Tokyo's Nikkei extends streak; US stocks retreat from records

Prime Minister Shinzo Abe's election victory gives him a mandate to press on with his easy money policies aimed at kickstarting the Japanese economy

Wall Street stocks retreated from record levels Monday, while Japan's Nikkei rose for the 15th straight session as markets cheered the weekend election victory of Japan's pro-business prime minister.

Most European bourses rose modestly, although Madrid took another hit due to the political strife in Spain over Catalonia.

The Dow's streak of five straight records ended as US stocks pulled back ahead of a deluge of major earnings reports from General Motors, McDonald's, Amazon and others. Investors are skeptical that earnings will justify soaring stock values, said Art Hogan, chief market strategist at Wunderlich Securities.

"We've got things that are priced to perfection," Hogan said. "We have to figure out which companies have gotten ahead of themselves."

In Japan, meanwhile, the Nikkei 225 index rose 1.1 percent to end the day at 21,696.65, its 15th consecutive rise and the longest since it came into existence in 1950.

The gains were driven by hopes that Shinzo Abe's growth blitz -- a mixture of huge monetary easing, government spending and reforms to the economy -- would continue.

"It's symbolic" that the record winning streak came a day after Abe won the vote, Hikaru Sato, senior technical analyst at Daiwa Securities, told AFP.

Abe -- who came into power in late 2012 on a ticket to reignite the lumbering economy -- is now on course to become the country's longest-serving premier.

"It's a relief for foreign investors who had bought Japanese stocks aggressively before the election on a bet that Abenomics will continue," said Masayuki Kubota, chief strategist at Rakuten Securities, referring to Abe's flagship economic policy.

The growth blitz has been credited with weakening the yen and stoking the stock market although its impact on the broader economy is less clear.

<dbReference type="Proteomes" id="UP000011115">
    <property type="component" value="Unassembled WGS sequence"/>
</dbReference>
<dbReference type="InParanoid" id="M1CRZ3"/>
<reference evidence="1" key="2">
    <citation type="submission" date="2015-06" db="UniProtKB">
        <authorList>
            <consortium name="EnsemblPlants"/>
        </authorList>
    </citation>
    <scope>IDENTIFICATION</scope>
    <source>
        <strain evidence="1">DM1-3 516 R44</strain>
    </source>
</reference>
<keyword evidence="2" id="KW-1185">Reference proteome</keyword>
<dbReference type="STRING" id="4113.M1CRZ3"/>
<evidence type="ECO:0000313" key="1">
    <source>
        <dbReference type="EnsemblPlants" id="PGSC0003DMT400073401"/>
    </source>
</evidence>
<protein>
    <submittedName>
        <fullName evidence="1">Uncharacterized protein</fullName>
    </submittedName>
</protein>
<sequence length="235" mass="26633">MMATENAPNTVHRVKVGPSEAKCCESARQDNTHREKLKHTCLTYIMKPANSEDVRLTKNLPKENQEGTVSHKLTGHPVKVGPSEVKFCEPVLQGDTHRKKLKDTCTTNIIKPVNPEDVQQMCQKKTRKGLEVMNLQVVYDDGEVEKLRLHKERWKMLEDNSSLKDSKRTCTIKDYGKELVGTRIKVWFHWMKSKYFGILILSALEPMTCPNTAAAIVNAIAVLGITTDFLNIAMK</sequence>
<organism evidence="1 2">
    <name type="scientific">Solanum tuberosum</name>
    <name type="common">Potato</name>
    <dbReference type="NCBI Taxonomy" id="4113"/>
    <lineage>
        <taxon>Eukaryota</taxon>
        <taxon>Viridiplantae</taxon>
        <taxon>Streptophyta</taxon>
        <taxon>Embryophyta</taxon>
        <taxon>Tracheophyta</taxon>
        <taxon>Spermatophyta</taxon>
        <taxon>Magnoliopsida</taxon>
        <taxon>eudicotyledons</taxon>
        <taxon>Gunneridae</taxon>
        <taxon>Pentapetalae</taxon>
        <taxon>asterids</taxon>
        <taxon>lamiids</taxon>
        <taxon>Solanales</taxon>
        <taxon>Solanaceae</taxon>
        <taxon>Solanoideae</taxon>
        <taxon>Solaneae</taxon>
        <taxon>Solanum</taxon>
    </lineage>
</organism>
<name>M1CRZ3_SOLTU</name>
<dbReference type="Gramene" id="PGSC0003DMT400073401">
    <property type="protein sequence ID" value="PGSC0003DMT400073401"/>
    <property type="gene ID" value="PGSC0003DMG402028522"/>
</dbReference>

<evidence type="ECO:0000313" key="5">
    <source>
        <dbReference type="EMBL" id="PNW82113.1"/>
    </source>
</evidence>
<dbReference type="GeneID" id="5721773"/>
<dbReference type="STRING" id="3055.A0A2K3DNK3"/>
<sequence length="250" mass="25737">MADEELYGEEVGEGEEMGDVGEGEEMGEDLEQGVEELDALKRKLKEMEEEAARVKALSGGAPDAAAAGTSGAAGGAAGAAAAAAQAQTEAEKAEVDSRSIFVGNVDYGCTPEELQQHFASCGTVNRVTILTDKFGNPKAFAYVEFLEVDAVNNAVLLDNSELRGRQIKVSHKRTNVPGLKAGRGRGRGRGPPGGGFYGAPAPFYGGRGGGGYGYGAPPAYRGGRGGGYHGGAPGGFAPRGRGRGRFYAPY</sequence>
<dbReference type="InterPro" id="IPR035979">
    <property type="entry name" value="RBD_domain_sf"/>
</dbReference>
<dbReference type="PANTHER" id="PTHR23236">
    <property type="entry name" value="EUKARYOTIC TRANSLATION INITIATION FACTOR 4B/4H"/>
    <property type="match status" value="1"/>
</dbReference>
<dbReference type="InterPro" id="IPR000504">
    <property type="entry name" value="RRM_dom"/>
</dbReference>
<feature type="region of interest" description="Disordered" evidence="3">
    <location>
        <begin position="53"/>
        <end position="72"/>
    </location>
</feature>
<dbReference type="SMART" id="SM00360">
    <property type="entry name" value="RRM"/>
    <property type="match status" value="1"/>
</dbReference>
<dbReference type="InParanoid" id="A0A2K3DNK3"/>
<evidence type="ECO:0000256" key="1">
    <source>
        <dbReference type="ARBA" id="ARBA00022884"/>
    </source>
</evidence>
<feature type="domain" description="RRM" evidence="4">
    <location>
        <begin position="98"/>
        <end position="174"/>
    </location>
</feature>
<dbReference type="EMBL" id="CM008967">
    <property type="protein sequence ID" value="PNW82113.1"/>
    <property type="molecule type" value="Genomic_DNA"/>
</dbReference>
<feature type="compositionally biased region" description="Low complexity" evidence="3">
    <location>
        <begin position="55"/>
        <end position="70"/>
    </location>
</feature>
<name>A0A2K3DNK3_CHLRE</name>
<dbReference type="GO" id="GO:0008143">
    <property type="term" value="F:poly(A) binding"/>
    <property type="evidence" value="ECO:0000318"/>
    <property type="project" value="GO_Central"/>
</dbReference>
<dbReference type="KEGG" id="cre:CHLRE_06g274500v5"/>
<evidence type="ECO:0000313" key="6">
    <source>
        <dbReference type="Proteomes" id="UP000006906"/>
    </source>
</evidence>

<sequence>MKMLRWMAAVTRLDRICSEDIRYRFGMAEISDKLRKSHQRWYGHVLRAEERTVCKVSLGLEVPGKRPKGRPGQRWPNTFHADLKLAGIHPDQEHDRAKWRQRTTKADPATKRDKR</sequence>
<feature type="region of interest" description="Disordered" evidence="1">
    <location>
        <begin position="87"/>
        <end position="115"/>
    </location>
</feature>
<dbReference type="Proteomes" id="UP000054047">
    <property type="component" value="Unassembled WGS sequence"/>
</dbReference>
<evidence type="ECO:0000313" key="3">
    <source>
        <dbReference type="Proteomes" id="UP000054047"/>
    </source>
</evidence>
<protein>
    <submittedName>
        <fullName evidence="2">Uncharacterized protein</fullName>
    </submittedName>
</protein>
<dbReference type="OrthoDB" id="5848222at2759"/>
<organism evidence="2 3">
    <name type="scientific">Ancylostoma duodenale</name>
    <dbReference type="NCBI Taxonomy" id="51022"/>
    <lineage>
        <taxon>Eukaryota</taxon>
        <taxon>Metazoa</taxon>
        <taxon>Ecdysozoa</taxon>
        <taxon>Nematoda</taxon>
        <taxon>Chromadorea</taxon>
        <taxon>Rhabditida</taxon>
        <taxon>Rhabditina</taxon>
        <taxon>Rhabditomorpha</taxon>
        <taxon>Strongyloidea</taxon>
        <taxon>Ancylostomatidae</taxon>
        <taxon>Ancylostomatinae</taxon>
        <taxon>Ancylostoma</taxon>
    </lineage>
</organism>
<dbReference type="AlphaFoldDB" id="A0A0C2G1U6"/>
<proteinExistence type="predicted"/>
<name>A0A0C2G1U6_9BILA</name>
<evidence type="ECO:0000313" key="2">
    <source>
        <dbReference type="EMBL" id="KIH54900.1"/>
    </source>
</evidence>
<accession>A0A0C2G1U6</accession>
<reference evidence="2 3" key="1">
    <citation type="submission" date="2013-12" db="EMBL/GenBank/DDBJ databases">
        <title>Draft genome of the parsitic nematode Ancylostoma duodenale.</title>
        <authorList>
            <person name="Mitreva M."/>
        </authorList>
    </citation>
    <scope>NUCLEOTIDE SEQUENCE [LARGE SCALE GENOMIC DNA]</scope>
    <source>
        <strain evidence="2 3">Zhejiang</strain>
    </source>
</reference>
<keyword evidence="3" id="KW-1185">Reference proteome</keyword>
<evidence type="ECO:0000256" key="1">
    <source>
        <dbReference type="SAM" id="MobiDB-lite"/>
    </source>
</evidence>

- Catalan clouds -

In Europe on Monday, stock markets pushed higher with the exception of Madrid, which fell 0.6 percent.

Madrid stood firm on its plans to replace the government of the semi-autonomous region whose people voted "Yes" in a banned independence referendum on October 1.

Catalonia's separatist parties, in turn, called a special session of the regional parliament for Thursday to devise a response.

The euro dropped against the dollar as analysts pondered how the uncertainty in Spain would affect monetary policy. The European Central Bank is widely expected on Thursday to pare back stimulus measures in a long-telegraphed plan.

"The darkening political clouds over Spain argue for any changes in central bank stimulus to be subtle, such as extending its bond buying program that's due to expire in December for another six to nine months, though at a lower price tag of around €40 billion per month from the €60 billion it is currently spending," said Joe Manimbo, senior market analyst at Western Union Business Solutions.

- Key figures around 2100 GMT -

New York - DOW: DOWN 0.2 percent at 23,273.96 (close)

New York - S&P 500: DOWN 0.4 percent at 2,564.98 (close)

New York - Nasdaq: DOWN 0.6 percent at 6,586.83 (close)

London - FTSE 100: UP less than 0.1 percent at 7,524.45 (close)

Frankfurt - DAX 30: UP 0.1 percent at 13,003.14 (close)

Paris - CAC 40: UP 0.3 percent at 5,386.81 (close)

Madrid - IBEX 35: DOWN 0.6 percent at 10,157.30

EURO STOXX 50: UP 0.1 percent at 3,608.87 (close)

Tokyo - Nikkei 225: UP 1.1 percent at 21,696.65 (close)

Hong Kong - Hang Seng: DOWN 0.6 percent at 28,305.88 (close)

Shanghai - Composite: UP 0.1 percent at 3,380.70 (close)

Euro/dollar: DOWN at $1.1747 from $1.1781

Pound/dollar: UP at $1.3199 from $1.3189

Dollar/yen: DOWN at 113.41 yen from 113.51 yen

Oil - Brent North Sea: DOWN 38 cents at $57.37 per barrel

Oil - West Texas Intermediate: UP six cents at $51.90 per barrel